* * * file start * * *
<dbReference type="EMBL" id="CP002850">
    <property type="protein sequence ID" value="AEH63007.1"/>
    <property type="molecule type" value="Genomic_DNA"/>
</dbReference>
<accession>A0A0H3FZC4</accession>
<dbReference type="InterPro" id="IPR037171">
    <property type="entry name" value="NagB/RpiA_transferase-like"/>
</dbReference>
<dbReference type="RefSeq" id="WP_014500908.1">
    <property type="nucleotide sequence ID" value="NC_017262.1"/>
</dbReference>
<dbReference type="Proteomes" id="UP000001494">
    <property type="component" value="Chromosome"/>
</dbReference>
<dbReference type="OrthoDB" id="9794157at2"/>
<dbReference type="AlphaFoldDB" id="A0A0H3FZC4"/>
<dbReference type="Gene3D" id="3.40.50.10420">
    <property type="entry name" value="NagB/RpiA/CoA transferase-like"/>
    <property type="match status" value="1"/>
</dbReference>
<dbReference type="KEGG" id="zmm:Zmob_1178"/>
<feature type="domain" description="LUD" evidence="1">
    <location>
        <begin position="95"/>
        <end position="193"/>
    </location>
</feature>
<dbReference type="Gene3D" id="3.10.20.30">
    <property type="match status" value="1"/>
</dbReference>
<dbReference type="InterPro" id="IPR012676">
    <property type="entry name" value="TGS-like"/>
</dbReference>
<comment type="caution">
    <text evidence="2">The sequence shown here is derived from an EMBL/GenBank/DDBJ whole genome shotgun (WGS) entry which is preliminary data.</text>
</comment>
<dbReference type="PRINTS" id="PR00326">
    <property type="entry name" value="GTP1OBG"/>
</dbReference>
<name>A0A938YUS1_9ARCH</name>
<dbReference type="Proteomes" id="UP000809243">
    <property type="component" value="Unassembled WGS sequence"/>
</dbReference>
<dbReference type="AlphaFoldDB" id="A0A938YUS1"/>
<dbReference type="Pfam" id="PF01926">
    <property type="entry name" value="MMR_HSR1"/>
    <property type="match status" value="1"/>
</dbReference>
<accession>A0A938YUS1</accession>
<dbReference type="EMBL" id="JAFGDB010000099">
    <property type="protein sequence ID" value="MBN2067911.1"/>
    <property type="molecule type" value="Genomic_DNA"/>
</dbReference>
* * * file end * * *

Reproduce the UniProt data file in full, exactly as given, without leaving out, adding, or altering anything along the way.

<dbReference type="EMBL" id="CP002850">
    <property type="protein sequence ID" value="AEH63007.1"/>
    <property type="molecule type" value="Genomic_DNA"/>
</dbReference>
<accession>A0A0H3FZC4</accession>
<dbReference type="InterPro" id="IPR037171">
    <property type="entry name" value="NagB/RpiA_transferase-like"/>
</dbReference>
<dbReference type="RefSeq" id="WP_014500908.1">
    <property type="nucleotide sequence ID" value="NC_017262.1"/>
</dbReference>
<dbReference type="Proteomes" id="UP000001494">
    <property type="component" value="Chromosome"/>
</dbReference>
<dbReference type="OrthoDB" id="9794157at2"/>
<dbReference type="AlphaFoldDB" id="A0A0H3FZC4"/>
<dbReference type="Gene3D" id="3.40.50.10420">
    <property type="entry name" value="NagB/RpiA/CoA transferase-like"/>
    <property type="match status" value="1"/>
</dbReference>
<dbReference type="KEGG" id="zmm:Zmob_1178"/>
<feature type="domain" description="LUD" evidence="1">
    <location>
        <begin position="95"/>
        <end position="193"/>
    </location>
</feature>
<dbReference type="Gene3D" id="3.10.20.30">
    <property type="match status" value="1"/>
</dbReference>
<dbReference type="InterPro" id="IPR012676">
    <property type="entry name" value="TGS-like"/>
</dbReference>
<comment type="caution">
    <text evidence="2">The sequence shown here is derived from an EMBL/GenBank/DDBJ whole genome shotgun (WGS) entry which is preliminary data.</text>
</comment>
<dbReference type="PRINTS" id="PR00326">
    <property type="entry name" value="GTP1OBG"/>
</dbReference>
<name>A0A938YUS1_9ARCH</name>
<dbReference type="Proteomes" id="UP000809243">
    <property type="component" value="Unassembled WGS sequence"/>
</dbReference>
<dbReference type="AlphaFoldDB" id="A0A938YUS1"/>
<dbReference type="Pfam" id="PF01926">
    <property type="entry name" value="MMR_HSR1"/>
    <property type="match status" value="1"/>
</dbReference>
<accession>A0A938YUS1</accession>
<dbReference type="EMBL" id="JAFGDB010000099">
    <property type="protein sequence ID" value="MBN2067911.1"/>
    <property type="molecule type" value="Genomic_DNA"/>
</dbReference>